The Prometheusproject was an experiment carried out by experimental archaeologists and volunteers at Butser Ancient Farm, Hampshire, England. The aim of this project was to investigate one much debated aspect of prehistoric logboat construction - the use of fire. The use of fire in helping hollow out logboats in historical cultures is well documented (See Figure 1 and main image) (Caduto, 2004, 124; Rossotti, 2002, 78; Vlach, 1990, 97), however evidence for its use in prehistoric logboat construction is very limited if not non-existent (Strachan, 2010, 35). Only one of the archaeological examples of prehistoric logboats shows any visible signs that fire was used during the construction process. The Friarton Brick Works example had a small section of charring inside the hull which was interpreted as showing the use of burning in the boats construction, but the remains no longer exist and therefore makes the interpretation difficult to confirm (Smith, 2002, 78). The lack of evidence has led to the assumption that fire was not used in the construction of prehistoric logboats (Strachan, 2010, 35).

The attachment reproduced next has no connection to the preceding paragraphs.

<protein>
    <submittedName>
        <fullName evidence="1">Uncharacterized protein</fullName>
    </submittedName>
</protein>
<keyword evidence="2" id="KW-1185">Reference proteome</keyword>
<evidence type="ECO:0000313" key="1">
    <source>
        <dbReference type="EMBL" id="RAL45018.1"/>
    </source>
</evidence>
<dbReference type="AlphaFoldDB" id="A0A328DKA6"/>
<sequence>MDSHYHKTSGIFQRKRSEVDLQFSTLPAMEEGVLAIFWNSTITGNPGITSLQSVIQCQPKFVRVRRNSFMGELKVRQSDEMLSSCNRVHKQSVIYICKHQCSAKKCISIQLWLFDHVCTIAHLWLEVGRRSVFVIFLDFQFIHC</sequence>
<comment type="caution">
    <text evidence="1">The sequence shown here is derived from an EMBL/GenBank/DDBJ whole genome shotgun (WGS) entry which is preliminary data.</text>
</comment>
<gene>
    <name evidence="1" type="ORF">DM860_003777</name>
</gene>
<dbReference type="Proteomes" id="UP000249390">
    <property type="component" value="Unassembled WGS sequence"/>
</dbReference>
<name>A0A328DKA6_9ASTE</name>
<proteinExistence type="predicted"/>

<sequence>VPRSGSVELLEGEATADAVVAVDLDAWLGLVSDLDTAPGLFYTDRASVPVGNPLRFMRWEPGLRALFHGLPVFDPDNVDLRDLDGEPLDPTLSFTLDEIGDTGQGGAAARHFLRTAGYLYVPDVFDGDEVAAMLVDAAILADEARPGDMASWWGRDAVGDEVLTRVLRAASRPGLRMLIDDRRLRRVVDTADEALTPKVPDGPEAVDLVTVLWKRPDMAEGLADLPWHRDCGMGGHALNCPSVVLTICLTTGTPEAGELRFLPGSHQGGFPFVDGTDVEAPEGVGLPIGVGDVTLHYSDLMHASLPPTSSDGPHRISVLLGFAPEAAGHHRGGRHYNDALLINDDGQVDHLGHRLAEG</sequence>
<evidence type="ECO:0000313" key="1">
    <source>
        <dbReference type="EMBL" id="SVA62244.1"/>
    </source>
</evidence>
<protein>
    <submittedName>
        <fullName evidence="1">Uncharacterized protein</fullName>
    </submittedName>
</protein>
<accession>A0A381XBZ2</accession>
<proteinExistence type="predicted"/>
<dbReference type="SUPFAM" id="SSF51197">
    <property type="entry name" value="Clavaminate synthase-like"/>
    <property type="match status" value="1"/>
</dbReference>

The question of why historical cultures use fire to build logboats while prehistoric boat builders do not has never been investigated. The aim of The Prometheus project was to see if it was possible, using period specific tools, to use fire to construct a logboat without leaving any visible trace of its use in the completed craft.